Emmanuel S. Nelson
Doric Wilson was born on February 24, 1939, in Los Angeles while his parents were there on a short visit from their home in Seattle. In 1942 Wilson’s father, an engineer, joined the army but died the night before he was to leave for the African front. His mother, unable to care for him while working full-time, sent him to his grandfather’s ranch in Plymouth, Washington. A few years later he joined his mother in Kennewick, a town about thirty miles from Plymouth, where she had found employment.
His interest in theater began early. He recalls acting in a school play shortly after he was enrolled in the first grade. At home he staged short skits in the barn; his cousins, at his insistence, became actors in those productions, and they charged visitors a penny each for admission. While still in high school he apprenticed with the Richard Players (Washington) and wrote a play for his English teacher who dismissed it as a product of plagiarism. After he graduated from Kennewick High School in 1958, Wilson moved to Seattle. For a year he studied there in the Drama Department of the University of Washington.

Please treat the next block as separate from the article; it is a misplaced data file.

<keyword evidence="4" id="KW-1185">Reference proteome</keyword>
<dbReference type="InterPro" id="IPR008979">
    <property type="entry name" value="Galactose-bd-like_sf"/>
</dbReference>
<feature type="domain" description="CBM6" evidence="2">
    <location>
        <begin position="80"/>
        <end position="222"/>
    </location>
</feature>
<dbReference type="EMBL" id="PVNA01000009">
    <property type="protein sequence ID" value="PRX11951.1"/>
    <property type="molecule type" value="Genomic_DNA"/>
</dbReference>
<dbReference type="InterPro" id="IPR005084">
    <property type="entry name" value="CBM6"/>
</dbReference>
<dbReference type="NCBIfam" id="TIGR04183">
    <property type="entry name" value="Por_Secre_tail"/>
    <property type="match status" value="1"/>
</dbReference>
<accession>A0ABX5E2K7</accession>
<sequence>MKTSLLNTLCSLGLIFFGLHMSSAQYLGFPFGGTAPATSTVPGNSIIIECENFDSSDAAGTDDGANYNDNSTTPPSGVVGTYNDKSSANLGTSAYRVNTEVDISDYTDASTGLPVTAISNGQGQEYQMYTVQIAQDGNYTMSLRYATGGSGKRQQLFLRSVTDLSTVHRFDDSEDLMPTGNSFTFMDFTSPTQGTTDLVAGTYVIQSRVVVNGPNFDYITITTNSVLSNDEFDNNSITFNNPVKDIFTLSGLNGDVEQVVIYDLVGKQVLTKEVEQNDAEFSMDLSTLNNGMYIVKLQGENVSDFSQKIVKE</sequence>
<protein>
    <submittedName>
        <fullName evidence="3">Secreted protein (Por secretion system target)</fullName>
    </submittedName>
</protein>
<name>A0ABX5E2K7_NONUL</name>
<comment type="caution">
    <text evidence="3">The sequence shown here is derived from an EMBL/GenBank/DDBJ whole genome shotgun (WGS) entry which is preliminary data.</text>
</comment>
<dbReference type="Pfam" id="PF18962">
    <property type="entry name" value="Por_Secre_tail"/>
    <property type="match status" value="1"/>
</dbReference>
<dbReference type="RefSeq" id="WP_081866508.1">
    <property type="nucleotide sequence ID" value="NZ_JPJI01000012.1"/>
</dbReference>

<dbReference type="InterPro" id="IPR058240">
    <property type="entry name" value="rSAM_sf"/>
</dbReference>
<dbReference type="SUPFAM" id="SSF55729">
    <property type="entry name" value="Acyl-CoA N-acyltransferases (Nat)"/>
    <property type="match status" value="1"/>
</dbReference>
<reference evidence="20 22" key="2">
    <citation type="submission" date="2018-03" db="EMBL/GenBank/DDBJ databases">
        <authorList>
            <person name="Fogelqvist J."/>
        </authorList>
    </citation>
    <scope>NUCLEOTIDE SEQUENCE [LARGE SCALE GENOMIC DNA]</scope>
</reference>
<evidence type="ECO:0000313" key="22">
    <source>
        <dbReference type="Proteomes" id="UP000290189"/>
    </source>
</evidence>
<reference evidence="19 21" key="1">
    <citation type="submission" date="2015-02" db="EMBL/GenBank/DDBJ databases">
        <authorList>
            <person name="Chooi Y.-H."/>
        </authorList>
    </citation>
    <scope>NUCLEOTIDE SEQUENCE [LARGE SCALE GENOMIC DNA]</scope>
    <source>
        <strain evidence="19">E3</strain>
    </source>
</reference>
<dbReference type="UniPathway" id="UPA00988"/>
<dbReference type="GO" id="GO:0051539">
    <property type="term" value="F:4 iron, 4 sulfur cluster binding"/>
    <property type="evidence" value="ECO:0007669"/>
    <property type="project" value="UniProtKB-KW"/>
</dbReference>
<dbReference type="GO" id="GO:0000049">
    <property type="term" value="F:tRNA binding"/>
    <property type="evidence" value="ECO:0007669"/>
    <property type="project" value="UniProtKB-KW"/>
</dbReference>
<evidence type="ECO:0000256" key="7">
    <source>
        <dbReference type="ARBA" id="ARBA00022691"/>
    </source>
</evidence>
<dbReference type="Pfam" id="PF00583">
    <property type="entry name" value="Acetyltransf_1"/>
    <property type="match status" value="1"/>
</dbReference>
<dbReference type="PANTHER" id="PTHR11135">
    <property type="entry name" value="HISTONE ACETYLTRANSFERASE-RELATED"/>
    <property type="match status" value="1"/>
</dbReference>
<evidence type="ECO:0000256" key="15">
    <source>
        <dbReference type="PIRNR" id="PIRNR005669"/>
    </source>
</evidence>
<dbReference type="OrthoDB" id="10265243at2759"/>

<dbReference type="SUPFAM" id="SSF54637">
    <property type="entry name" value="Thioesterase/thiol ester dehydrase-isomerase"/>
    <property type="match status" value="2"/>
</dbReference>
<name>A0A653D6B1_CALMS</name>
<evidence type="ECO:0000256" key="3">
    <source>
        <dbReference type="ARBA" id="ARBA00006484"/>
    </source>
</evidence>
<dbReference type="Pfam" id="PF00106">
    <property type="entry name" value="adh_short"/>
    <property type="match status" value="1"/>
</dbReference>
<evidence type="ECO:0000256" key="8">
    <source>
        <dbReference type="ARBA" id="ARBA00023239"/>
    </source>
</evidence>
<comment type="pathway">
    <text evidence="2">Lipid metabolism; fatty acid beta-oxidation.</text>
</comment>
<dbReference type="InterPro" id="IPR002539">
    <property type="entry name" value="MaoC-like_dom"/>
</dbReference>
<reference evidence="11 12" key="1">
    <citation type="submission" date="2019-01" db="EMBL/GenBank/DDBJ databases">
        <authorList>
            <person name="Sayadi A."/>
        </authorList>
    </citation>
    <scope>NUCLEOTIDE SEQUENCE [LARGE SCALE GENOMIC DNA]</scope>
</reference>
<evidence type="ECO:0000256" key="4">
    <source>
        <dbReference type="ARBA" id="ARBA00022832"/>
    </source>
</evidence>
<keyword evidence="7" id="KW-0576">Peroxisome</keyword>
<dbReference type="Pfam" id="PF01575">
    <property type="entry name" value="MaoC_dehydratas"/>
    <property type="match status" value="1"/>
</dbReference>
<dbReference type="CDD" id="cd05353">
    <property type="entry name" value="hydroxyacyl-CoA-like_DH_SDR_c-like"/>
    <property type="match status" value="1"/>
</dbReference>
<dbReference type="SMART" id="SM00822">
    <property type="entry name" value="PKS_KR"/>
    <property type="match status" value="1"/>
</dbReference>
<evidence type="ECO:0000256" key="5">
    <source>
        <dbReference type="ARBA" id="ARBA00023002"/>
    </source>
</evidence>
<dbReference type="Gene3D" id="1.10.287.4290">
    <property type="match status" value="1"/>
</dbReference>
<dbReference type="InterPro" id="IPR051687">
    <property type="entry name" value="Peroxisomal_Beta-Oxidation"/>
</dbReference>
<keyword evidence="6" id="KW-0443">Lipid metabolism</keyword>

Wilson moved to New York City in 1959 and began to hone his skills in writing, acting, set as well as costume designing, directing, and producing. Soon he became a central figure in the emerging off-off-Broadway movement. He was involved in the production of dozens of plays; some were new works by aspiring playwrights, and others were revivals of classics. He became a founding member of the Circle Repertory Theater as well as the Barr/Wilder/Albee* Playwright’s Unit. Central to Wilson’s development as a dramatist was his early involvement with Caffe Cino. Established by Joseph Cino in 1958, it was a coffee house on Cornelia Street in Greenwich Village that also served as an experimental theatrical